oa Southern African Journal of Epidemiology and Infection - Prevalence of Helicobacter pylori cagA and vacA allelic variants and associated disease outcomes in Kenyan patients with dyspepsia : original research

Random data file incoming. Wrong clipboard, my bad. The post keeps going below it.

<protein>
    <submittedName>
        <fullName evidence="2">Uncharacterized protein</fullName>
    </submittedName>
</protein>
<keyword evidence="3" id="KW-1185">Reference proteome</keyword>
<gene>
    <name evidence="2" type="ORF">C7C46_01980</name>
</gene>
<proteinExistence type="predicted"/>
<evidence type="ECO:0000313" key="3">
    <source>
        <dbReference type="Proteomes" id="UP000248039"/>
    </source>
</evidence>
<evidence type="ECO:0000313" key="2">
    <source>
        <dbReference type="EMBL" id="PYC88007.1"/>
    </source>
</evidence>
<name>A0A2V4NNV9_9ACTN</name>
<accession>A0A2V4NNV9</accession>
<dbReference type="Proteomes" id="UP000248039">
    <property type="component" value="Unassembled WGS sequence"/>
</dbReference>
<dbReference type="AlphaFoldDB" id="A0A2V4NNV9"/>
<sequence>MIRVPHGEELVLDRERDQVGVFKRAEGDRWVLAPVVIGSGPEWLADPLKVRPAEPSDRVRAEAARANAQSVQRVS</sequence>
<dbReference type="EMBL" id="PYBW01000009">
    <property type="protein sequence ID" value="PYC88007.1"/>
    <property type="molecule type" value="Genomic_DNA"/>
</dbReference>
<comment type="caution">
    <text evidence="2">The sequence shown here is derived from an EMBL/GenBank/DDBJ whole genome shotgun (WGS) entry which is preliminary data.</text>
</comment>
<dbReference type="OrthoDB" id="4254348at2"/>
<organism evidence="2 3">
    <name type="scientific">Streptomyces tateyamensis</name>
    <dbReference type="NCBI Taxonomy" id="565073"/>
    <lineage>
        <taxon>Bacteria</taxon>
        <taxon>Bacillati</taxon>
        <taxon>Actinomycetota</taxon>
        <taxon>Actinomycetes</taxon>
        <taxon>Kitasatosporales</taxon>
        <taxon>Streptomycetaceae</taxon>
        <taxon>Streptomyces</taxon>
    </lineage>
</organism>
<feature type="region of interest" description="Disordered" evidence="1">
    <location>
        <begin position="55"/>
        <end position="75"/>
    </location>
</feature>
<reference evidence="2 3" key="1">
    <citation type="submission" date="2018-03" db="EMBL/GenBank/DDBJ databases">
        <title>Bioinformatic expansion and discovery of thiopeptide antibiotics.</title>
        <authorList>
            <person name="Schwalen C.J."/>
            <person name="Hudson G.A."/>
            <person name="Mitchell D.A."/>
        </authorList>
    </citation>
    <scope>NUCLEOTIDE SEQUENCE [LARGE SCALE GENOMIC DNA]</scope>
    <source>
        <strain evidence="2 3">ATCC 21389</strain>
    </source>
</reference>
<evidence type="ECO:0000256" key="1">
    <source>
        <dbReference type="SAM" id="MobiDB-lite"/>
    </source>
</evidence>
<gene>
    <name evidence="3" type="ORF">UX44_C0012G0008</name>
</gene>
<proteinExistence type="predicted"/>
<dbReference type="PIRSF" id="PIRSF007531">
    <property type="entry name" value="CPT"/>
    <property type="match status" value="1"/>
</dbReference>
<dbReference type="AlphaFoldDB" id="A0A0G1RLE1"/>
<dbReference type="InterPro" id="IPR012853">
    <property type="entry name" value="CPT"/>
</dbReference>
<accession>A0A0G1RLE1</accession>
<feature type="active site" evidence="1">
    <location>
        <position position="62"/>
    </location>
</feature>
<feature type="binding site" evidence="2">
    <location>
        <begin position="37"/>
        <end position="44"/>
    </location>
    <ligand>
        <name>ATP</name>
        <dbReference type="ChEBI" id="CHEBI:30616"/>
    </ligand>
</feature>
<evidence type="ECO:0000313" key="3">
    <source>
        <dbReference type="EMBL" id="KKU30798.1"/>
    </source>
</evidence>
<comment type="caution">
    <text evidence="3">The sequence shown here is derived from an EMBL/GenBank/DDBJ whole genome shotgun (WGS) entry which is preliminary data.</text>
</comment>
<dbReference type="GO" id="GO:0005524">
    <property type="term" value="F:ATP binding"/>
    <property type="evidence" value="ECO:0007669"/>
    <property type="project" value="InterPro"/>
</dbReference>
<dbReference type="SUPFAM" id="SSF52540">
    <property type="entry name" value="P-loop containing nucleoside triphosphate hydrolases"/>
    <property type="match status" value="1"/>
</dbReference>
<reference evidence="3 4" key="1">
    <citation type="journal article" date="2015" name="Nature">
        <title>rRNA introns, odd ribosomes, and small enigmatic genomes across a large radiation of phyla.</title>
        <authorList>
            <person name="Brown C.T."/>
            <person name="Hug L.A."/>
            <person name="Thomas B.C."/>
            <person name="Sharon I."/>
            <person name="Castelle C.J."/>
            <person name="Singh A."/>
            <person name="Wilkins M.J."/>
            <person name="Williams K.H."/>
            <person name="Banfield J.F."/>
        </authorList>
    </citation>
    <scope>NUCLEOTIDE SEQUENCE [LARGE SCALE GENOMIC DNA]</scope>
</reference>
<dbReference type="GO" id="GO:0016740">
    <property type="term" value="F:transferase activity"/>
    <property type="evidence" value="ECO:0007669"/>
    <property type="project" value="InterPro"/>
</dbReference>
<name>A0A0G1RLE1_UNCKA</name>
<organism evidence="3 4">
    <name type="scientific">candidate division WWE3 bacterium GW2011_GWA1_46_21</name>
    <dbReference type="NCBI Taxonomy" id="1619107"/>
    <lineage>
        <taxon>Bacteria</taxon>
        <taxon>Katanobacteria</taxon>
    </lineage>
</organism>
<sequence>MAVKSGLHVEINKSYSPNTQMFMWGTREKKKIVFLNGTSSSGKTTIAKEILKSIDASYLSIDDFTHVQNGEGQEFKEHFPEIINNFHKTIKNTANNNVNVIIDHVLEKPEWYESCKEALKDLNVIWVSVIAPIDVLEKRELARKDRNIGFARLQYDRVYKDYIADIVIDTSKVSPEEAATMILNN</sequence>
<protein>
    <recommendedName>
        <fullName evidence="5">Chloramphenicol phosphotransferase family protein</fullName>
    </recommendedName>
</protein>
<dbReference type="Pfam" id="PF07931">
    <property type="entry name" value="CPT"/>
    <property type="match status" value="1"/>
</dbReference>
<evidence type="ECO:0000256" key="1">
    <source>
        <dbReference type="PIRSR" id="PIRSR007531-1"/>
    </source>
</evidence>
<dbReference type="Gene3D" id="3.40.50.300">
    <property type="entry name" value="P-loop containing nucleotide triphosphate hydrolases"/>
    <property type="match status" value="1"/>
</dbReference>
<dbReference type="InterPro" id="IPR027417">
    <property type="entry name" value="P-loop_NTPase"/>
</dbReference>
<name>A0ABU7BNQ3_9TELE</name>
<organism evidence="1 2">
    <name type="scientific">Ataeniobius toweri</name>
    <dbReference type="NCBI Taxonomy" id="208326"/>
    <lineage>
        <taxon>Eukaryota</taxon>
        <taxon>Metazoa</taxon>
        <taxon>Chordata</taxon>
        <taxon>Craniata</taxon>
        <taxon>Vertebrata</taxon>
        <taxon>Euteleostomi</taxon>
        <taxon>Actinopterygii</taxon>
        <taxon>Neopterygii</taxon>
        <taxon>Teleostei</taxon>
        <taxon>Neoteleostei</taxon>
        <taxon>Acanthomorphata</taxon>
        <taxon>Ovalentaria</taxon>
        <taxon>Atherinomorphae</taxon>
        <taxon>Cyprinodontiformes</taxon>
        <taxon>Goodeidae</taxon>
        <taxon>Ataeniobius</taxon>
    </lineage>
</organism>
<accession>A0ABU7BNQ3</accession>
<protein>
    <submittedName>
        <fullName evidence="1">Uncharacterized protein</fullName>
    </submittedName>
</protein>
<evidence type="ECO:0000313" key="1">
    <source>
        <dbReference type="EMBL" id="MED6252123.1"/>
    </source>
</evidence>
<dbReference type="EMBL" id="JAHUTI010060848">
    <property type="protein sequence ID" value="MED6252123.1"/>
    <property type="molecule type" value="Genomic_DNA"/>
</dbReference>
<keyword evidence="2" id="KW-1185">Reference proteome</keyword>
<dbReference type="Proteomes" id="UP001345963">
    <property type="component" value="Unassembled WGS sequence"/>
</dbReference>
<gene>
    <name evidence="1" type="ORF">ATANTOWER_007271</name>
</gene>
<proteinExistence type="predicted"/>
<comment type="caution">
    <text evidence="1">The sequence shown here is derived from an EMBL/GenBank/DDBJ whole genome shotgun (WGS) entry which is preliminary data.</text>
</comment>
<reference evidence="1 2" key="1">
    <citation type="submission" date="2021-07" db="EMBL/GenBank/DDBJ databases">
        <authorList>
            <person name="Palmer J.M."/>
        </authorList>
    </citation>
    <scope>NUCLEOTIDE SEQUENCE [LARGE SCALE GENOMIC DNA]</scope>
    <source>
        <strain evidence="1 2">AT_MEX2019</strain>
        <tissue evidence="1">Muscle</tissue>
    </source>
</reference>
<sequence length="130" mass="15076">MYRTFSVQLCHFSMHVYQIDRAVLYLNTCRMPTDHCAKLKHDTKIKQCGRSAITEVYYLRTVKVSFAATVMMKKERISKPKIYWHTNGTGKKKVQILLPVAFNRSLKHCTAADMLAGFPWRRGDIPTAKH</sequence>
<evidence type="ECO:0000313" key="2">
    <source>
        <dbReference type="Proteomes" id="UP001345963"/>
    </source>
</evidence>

Although Helicobacter pylori has been linked to various gastric disorders in Western countries and Asia, its aetiopathological role in African populations is controversial. The aim of this study was to investigate the role of H. pylori and its virulence genotypes in gastrointestinal diseases in Kenyan patients with dyspepsia. Gastric biopsy specimens were obtained for DNA isolation and histopathological analysis. Amplification was performed using specific oligonucleotide primers. H. pylori positivity was determined by H. pylori stool antigen test, rapid urease test, and histology and molecular diagnostic tools. H. pylori was detected with high frequency in patients with gastritis, peptic ulcer disease (PUD) and gastro-oesophageal reflux disease. This implies a significant risk of the development of these pathologies (p-value = 0.0000 in all cases). H. pylori strains with cagA occurred more frequently in PUD (65.2%). vacA s1a genotype appeared to play a more significant pathological role (82.6% PUD) than the other variants (p-value = 0.0142). The prevalence of vacA m1 was significantly higher in gastritis cases (p-value = 0.0253). vacA m2 was found to be significantly associated with gastritis (p-value = 0.0253). This finding may point to the fact that H. pylori vacA m1 and vacA m2 are independently associated with an increased risk for gastritis. Indications are that H. pylori prevalence in Kenya may be declining. The independently occurring H. pylori genotypes, as opposed to simultaneous carriage, could be the reason for the low distribution of H. pylori pathologies.
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